ip-noise / site / wml / links.html.wml

#!wml
#include 'template.wml'
<subject "IP-Noise Project: Links and Reference Material">

<h2>Tools we can use for the project</h2>

<p>
<a href="http://user-mode-linux.sourceforge.net/">User-mode Linux</a> - 
a version of the Linux kernel that runs as a standard Linux process. Thus,
it can be debugged with gdb, and the system doesn't hang when there's a 
problem in the kernel code.
</p>

<p>
<b>Writing an IP firewalling driver in user-mode</b> - I was told that
using the Linux' IP Firewalling mechanism it would be possible to write
the entire noise simulator in user-mode. Of course, we should write the code
so it can also be compiled as a module. However, running the whole thing
as user-level will make for an easier debugging.
</p>

<p>
<a href="http://oss.sgi.com/projects/kdb/">SGI's kdb</a> - A kernel debugger
from SGI that enables setting breakpoints, examining contents and debugging
kernel code. Should prove useful at the times when we have to work in 
kernel-mode.
</p>

<p>
<a href="http://pice.sourceforge.net/">Private ICE</a> - A system-level 
symbolic source debugger for Linux, not unlike Soft-ICE for Windows. Should
prove useful too.
</p>

<p>
<a href="http://www.vmware.com/">VMWare</a> - An emulator of an i386 that runs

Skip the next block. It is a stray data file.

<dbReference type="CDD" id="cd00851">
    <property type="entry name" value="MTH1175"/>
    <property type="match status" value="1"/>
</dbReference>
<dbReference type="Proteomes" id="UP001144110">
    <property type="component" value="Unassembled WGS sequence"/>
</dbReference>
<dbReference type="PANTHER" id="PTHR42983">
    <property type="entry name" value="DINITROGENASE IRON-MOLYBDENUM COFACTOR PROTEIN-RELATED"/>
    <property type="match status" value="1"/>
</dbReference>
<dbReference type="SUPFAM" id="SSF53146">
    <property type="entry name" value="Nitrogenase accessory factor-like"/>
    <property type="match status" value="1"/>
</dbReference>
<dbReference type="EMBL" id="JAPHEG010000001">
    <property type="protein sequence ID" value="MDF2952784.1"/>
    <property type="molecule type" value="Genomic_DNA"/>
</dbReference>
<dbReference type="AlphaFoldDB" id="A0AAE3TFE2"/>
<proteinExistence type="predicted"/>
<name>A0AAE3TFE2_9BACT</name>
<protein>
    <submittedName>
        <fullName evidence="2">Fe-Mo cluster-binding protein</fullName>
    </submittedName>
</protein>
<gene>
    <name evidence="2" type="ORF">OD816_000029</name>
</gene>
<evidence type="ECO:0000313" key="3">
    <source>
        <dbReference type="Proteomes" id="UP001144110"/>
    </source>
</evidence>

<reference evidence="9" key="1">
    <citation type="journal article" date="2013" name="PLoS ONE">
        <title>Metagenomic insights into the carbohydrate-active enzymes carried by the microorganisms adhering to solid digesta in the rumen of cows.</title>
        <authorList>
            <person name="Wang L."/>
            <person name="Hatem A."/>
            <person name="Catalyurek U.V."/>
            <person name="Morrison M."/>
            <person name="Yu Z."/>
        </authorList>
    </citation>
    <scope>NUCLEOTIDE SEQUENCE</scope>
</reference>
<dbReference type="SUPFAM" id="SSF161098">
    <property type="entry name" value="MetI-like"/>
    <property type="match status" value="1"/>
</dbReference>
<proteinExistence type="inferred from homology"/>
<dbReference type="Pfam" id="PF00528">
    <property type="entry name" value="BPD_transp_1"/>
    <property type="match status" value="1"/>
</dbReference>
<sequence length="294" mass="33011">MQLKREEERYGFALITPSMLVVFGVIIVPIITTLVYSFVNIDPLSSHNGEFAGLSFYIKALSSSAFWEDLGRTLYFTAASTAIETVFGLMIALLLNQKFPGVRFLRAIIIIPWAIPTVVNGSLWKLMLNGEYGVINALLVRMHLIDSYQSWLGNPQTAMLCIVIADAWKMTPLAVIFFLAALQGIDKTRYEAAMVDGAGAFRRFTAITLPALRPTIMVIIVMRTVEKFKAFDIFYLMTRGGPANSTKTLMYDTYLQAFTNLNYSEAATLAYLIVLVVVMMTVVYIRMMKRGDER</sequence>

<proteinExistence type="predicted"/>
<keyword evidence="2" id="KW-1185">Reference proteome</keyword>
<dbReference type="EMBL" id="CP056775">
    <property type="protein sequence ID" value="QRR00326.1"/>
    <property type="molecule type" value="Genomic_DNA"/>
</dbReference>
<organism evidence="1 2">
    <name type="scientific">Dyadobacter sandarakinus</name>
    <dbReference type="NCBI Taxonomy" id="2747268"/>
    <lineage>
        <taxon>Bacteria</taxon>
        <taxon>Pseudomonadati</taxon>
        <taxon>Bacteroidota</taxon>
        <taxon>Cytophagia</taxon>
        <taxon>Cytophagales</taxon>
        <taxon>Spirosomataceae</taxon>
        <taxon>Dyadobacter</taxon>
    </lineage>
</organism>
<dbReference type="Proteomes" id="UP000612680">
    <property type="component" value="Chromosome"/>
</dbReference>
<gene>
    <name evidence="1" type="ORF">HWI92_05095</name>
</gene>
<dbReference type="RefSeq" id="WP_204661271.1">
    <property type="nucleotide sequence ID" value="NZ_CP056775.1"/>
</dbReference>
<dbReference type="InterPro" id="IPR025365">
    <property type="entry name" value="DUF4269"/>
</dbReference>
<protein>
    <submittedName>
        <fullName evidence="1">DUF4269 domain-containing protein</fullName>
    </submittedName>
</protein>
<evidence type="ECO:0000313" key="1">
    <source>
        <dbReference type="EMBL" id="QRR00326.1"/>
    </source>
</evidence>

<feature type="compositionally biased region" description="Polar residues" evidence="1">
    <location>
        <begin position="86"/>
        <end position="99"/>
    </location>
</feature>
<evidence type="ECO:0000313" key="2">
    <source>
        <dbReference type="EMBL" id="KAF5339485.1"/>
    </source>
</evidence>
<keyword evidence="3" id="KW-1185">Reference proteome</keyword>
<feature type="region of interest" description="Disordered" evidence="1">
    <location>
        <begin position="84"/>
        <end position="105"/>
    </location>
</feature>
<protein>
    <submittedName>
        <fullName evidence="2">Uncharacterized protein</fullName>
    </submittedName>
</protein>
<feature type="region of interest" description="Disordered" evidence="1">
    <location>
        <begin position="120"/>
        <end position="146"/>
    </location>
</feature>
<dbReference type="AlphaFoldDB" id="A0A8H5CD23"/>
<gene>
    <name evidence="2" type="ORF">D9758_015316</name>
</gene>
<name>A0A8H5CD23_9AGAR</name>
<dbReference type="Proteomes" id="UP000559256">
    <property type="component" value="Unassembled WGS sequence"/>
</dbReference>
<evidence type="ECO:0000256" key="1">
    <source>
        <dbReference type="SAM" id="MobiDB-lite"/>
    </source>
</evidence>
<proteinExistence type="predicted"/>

above Linux. We can use it to test experimental kernels without having to 
reboot constantly. There's a free alternative in the making called 
<a href="http://www.plex86.org/">Plex86</a>, but it is still not as complete
or as usable.
</p>

<p>
<a href="http://www.gnu.org/directory/ksymoops.html">ksymoops</a> - In case
OOPS faults do happen (and the kernel debuggers don't trap them) we can use 
this tool to diagnose them.
</p>

<h2>Reference Material</h2>

<p>
<a href="http://plasma-gate.weizmann.ac.il/Linux/maillists/01/07/msg00363.html">
Linux-IL's thread on the subject</a>
</p>

<p>
<a href="http://www.kernelnewbies.org/documents/ipnetworking/linuxipnetworking.html">
The Kernel-Newbies IP Networking tutorial</a> - contains a packet filter 
example.
</p>

<p>
<a href="http://www.linuxdoc.org/">The Linux Documentation Project</a> -
contains some in-depth guides and HOWTOs which may prove useful.
</p>

<p>
<a href="http://www.oreilly.com/catalog/linuxdrive2/chapter/book/index.html">
Linux Device Drivers 2nd edition</a> - this book is available online
for free, too.
</p>

<h2>Kernel 2.4 Firewalling</h2>

<p>
<a href="http://netfilter.samba.org/">The Netfilter/IP-Tables Homepage</a> 
- contains the most up-to-date iptables package as well as many documents
and stuff for hacking it.
</p>

<p>
<a href="http://www.intercode.com.au/jmorris/perlipq/">Perl-IPQ</a> -
perl bindings for the user-space IP filtering. Good for experiencing.
</p>

<p>
<a href="http://netfilter.samba.org/unreliable-guides/packet-filtering-HOWTO/packet-filtering-HOWTO.linuxdoc-7.html">
Filtering Packets in user-space using the QUEUE directive</a>
</p>

<h2>Perl-Related</h2>

<p>
<a href="http://aspn.activestate.com/ASPN/Reference/Products/ASPNTOC-ACTIVEPERL-002">
The Perl Man Pages
</a> - can be used for perl learning and reference. However, a-priory 
knowledge of other programming languages is required.
</p>

<p>
<a href="http://vipe.technion.ac.il/~shlomif/lecture/Perl/Newbies/">
Perl for Perl Newbies</a> - a lecture series which I gave to the Haifa
Linux Club.
</p>

<p>
<a href="http://packages.debian.org/unstable/devel/perl-byacc.html">Perl
Berkeley Yacc</a> - A version of byacc with support for generating perl code.
</p>
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